Begi gaiztoa (II) = Mal de ojo (II) = Evil eye (II)

Begi gaiztoa (II) = Mal de ojo (II) = Evil eye (II)

Presentation. Ana Teixeira Pinto, Oier Etxeberria, and German Labrador.

During this presentation, those responsible for the Evil Eye project will talk about the origins of the underlying research behind the exhibition offering, and the ways that it will expand along the way through Tabakalera (Donostia-San Sebastian), the Reina Sofía National Art Museum (Madrid), and the Akademie der Künste der Welt ADKDW (Cologne). The speakers will take the opportunity to expand upon the notions that run through current research in progress, presenting specific case studies and eliciting public discussion.



Azucena Vieites 

Hey Baby! Low-fi artistic practices and contemporary visual culture

Azucena Vieites

This involves reflecting on the factors that intervene in image perception and production processes through a remake of the artist’s work within the framework of the Evil Eye offering. Redefinition work that began in the 1990s based on references and materials from the contemporary visual landscape, between DIY ways of working -connected to a low-fi aesthetic- and feminist thought. Forms of expression used by heterogeneous social groups that do not feel represented by an official majority culture that determines what is visible and what must be made invisible. 

Conferencia Diaz Cuyas: 

Areal images, gasified bodies

Modernity tends to blur bodies and places that expose themselves in the process of image disembodiment and gasification. Around 1800, two powerful visual devices arrived: hot air balloons and phantasmagoria. Both find their origins in the clouds and areal domination. While the Montgolfier brothers were in pursuit of an artificial cloud when building their pompe à feu, phantasmagoria sessions were born as figures projected onto smoke. They were not simply optical machines, they were also vapour. These images, liberated by areal movements, were a parody of free circulation on the market. Before being built as a grand spectacle, balloons were used for military purposes. The celebrated phantasmagoria developer Robertson also applied his optical knowledge to entertainment after an unsuccessful attempt to offer a ‘death ray’ to the French military.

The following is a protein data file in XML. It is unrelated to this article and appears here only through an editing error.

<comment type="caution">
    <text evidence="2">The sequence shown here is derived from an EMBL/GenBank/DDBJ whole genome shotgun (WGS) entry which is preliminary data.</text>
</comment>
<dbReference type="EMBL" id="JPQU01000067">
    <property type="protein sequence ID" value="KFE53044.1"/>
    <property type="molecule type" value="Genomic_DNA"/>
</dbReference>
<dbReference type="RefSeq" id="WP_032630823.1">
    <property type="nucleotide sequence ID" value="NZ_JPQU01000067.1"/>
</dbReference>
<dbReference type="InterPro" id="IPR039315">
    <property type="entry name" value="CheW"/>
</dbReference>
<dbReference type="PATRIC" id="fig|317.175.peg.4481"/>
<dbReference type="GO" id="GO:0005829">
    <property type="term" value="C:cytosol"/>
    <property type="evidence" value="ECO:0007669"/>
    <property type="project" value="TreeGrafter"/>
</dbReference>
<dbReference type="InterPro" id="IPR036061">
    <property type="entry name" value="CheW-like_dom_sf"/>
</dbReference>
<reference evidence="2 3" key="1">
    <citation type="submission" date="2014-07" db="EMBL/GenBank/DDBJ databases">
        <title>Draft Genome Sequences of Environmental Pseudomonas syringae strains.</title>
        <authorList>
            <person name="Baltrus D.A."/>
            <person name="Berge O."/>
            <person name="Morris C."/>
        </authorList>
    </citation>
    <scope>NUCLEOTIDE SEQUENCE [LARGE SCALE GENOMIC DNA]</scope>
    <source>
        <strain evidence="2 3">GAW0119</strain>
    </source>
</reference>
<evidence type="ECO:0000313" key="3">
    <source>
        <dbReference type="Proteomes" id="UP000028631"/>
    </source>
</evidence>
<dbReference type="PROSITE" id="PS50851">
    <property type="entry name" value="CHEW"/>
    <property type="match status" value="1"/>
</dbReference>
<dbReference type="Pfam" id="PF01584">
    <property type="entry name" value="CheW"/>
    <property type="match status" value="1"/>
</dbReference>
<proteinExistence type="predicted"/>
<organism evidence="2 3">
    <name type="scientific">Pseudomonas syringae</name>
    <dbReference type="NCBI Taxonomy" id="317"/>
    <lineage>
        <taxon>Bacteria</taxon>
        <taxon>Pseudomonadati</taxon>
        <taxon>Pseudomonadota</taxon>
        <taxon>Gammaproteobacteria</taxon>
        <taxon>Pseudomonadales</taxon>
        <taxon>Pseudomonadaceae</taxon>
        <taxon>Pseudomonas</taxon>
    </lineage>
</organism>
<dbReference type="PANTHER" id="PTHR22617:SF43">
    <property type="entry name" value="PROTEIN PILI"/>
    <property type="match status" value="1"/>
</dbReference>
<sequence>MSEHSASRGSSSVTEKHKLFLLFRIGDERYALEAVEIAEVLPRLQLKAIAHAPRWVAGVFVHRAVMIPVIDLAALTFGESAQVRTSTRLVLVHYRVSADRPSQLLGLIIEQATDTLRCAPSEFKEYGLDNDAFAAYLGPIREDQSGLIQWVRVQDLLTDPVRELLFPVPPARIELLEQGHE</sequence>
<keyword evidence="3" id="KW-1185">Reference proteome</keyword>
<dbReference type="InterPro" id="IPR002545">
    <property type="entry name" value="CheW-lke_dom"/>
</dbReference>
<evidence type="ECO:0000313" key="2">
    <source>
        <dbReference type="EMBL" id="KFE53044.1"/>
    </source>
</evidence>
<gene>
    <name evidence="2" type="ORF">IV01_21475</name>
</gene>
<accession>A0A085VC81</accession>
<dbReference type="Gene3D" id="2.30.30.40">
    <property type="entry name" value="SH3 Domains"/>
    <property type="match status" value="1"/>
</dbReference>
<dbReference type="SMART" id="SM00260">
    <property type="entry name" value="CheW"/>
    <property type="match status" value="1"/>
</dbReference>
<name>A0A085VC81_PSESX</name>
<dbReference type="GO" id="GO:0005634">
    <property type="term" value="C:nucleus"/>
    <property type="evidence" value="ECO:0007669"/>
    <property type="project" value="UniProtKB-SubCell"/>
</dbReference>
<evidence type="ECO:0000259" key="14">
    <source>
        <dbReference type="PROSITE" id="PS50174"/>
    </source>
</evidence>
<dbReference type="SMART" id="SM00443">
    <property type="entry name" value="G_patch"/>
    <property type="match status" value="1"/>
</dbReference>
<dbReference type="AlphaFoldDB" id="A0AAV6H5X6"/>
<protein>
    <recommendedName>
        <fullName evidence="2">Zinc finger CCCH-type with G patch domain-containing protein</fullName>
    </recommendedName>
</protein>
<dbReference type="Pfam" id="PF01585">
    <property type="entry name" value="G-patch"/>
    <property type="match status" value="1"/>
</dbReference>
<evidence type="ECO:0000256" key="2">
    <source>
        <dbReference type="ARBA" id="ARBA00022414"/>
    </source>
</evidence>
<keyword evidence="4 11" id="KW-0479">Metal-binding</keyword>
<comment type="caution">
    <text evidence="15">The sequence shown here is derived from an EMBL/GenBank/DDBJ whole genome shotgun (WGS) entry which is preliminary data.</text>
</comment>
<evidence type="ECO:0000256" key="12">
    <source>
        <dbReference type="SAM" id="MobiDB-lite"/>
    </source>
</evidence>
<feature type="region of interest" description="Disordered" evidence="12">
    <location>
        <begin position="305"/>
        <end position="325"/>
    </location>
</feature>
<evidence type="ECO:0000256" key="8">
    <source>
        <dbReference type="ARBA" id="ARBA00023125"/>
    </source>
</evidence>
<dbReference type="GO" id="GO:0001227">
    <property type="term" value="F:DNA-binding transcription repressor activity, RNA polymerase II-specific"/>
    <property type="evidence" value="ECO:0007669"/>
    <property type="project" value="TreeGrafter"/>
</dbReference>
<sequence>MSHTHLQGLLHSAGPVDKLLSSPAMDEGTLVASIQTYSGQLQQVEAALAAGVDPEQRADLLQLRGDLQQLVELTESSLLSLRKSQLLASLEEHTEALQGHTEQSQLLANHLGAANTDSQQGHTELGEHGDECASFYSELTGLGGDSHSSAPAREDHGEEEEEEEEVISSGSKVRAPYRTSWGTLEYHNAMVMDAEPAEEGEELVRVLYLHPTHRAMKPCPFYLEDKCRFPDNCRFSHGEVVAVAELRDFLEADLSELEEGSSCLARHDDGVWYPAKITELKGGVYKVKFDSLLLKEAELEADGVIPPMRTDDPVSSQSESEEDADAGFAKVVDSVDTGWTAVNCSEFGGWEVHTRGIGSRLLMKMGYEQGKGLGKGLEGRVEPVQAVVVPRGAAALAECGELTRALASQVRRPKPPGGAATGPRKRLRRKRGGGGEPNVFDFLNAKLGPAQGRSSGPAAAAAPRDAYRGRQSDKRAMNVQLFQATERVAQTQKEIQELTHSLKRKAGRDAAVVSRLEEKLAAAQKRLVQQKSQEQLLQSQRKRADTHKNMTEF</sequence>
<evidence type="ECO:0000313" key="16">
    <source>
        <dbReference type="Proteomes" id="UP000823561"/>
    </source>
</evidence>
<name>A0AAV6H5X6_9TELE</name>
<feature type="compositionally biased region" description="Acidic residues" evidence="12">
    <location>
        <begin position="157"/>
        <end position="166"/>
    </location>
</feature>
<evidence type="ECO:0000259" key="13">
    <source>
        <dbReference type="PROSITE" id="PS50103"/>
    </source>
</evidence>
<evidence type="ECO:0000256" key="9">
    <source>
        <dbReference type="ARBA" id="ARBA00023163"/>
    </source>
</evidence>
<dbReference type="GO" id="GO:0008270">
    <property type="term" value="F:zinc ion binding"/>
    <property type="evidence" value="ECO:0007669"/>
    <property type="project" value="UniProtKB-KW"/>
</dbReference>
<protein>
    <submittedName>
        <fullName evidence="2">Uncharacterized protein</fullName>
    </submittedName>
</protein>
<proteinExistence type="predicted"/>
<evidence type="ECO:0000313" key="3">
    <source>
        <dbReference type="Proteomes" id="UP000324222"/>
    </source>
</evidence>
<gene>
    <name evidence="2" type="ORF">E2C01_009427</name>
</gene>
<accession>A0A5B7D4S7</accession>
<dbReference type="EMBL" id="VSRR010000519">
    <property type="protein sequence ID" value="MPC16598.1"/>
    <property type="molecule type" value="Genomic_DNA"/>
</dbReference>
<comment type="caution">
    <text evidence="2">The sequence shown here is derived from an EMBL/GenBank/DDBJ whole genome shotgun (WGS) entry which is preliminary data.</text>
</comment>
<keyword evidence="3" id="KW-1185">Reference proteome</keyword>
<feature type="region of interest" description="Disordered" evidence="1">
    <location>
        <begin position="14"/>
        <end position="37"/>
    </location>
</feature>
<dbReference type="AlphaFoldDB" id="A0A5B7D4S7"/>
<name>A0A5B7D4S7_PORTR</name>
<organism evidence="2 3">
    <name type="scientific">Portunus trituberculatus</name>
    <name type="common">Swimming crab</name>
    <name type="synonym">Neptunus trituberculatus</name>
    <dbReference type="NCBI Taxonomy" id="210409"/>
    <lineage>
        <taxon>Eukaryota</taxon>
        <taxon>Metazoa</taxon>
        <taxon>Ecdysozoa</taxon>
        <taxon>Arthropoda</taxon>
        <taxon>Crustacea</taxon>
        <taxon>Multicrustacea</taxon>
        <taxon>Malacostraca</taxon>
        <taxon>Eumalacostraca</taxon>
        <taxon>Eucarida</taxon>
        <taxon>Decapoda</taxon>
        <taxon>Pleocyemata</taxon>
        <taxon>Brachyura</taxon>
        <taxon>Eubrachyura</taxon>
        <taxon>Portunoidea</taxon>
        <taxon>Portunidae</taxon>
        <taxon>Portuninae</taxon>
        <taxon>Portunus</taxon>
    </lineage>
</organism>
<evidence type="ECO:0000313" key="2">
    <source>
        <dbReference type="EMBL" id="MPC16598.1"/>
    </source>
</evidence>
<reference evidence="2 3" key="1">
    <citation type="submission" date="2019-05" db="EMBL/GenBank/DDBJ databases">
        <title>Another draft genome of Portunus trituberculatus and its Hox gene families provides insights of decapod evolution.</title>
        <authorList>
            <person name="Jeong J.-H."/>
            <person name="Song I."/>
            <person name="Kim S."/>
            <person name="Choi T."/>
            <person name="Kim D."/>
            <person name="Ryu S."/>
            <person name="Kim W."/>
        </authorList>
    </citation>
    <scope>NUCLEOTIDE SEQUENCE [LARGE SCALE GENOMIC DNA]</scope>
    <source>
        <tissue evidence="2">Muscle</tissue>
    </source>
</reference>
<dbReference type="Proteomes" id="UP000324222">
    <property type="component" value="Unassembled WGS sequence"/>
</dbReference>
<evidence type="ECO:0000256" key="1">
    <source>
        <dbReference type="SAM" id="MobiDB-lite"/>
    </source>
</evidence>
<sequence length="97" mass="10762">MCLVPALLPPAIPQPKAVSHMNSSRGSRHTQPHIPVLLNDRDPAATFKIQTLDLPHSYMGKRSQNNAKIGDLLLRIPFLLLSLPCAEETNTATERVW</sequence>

This gasification process began to be used in the First World War, when the “production of toxic clouds” moved to the forefront of 20th century science. 

19.00. Conferencia Miranda Pennell 

Miranda Pennell

Space Invaders: how does the coloniser see?

Taking my re-working of British photographs from a 1920 bombing campaign as a starting point, this research asks how we can re-present colonial images without simply reproducing the violent erasures implicit to colonial ways of seeing. I will discuss science-fiction as a productive lens through which colonial violence can be made visible. I will focus on narratives about science, time, the mastery of space and the vertical perspective, in relation to the photograph, the archive, and the viewer’s encounter with the photographic subject. Drawing on Afrofuturist and post-colonial science fiction, this project exploits the poetics of the reconnaissance photograph with the aim of making its obscured, violent reality more tangible.

Key words: aerial photography, archives, colonialism, violence, science fiction

Antoine Bousquet

From Scopic Regimes to the Martial Gaze: Theorising Counter-Practices to Militarised Perception 

The prominent employment of drone aircraft in the past decade has stimulated interest in the notion of “scopic regimes” for making sense of the visual practices prevalent war. Originating in cultural theory, the concept of the scopic regime was originally advanced to outline historical alternatives to the “Cartesian perspectivalism” often deemed synonymous with modern visual culture. Such a disruption of dominant ways of seeing is appealing for contesting the military God’s eye view associated with drone operations. Artistic expression that contests hegemonic scopic regimes rather than reproduces them is accordingly valorised. Crucially, visuality is primarily apprehended within this approach in terms of its discursive and rhetorical dimensions and the role it plays in the production of truth claims. Yet there exists an alternative approach articulated around the notion of a “martial gaze” which, while also emphasising the crucial influence of Renaissance perspective, distinguishes itself by its close attention to the technical operation and functional integration of military perception. Beyond a mere interpretative or philosophical divergence, this alternative lens is most consequential for the forms of countervailing praxis that follow from it.